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Old 09-01-2015, 07:27 PM
 
Location: sumter
8,622 posts, read 5,403,992 times
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Quote:
Originally Posted by Toxic Toast View Post
Cincinnati belongs in the conversation; but I wonder if that would be the case if the Bengals were not such a perennial dumpster fire.
The reds haven't exactly been tearing up the league here lately either, been 25 years since their last world series title.
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Old 09-01-2015, 07:31 PM
 
Location: sumter
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Quote:
Originally Posted by cheese plate View Post
You see it wrong - football is much, much more popular there (and everywhere in the country) than baseball.

Instead of "more popular," maybe "smallest gap between" or something like that should have been the title. Boston is football crazy (see: Patriots), and so is NYC. St Louis is the closest call I can think of, a smaller metro (in comparison) with a rabid MLB following and a junk NFL squad.

Just check out polls and so forth, and you'll see that the NFL is around 4 times more popular than MLB, which is closer in popularity to NHL than football.
I can agree with this, the NFL is huge.
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Old 09-01-2015, 08:52 PM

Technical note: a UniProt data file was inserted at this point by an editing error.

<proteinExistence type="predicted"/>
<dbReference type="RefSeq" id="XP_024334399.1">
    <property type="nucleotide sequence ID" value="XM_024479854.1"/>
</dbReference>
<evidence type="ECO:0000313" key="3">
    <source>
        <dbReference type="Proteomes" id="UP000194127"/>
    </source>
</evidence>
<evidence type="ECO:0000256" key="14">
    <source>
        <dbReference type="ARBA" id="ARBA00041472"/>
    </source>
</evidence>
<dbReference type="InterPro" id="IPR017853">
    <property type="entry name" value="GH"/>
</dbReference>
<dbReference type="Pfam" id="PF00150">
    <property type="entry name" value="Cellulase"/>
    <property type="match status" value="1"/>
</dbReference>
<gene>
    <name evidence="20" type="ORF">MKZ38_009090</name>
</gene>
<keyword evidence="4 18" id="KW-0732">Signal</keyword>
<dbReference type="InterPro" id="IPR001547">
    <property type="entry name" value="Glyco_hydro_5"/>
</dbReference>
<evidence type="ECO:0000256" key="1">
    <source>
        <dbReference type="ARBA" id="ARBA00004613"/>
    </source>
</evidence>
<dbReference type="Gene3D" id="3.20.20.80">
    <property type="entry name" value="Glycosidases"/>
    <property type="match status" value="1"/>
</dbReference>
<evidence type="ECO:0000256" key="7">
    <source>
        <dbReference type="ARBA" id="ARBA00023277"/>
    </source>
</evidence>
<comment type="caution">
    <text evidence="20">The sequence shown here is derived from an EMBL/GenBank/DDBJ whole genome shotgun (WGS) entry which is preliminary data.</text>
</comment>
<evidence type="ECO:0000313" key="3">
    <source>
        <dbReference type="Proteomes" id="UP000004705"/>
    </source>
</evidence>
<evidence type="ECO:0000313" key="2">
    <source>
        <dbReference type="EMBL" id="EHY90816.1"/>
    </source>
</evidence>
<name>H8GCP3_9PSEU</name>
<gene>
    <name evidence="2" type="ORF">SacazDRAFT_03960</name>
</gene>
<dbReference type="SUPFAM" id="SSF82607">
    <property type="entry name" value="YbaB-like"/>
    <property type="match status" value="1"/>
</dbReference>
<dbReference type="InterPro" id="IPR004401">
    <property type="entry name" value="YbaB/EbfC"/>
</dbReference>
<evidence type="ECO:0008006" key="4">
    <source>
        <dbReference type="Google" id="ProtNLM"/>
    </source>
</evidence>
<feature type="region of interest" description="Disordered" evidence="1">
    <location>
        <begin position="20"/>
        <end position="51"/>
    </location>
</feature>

Location: Englewood, Near Eastside Indy
8,345 posts, read 14,119,342 times
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Quote:
Originally Posted by ipaper View Post
The reds haven't exactly been tearing up the league here lately either, been 25 years since their last world series title.
The "dumpster fire" that is the Bengals is not just about wins and losses. It is about Mike Brown and his relationship with Cincinnati. It runs deeper than just "well the Reds are not great either." The Reds have the first pro team thing, the opening day festivities, whereas the Bengals have Mike Brown.
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Old 09-01-2015, 09:19 PM
JJG
 
Location: Fort Worth
13,249 posts, read 19,203,071 times
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Quote:
Originally Posted by cheese plate View Post
You see it wrong - football is much, much more popular there (and everywhere in the country) than baseball.
Yeah... I'm gonna disagree.

The overall culture of those cities are more in tune with baseball than any other sport on all levels. I see people keep bringing up Cincinnati and I can't speak on that one. But as far as the other three cities I mentioned, they're true baseball towns.
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Old 09-02-2015, 08:44 AM
 
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Having lived in New England my entire 50 odd years, I think the local baseball team (Boston Red Sox) is more popular than the local football team (New England Patriots). The Patriots presently garner a lot of attention due to their great success in the last 15 years. Many of their fans however are primarily drawn by their success and their support is recent and more superficial. It could easily evaporate if the team was see its play decline. The Red Sox on the other hand have always been popular, whether they were winning World Series or not. Some have even suggested that winning the World Series might have hurt the Sox in some respects as its fans are not still all waiting with built up anticipation for that elusive championship.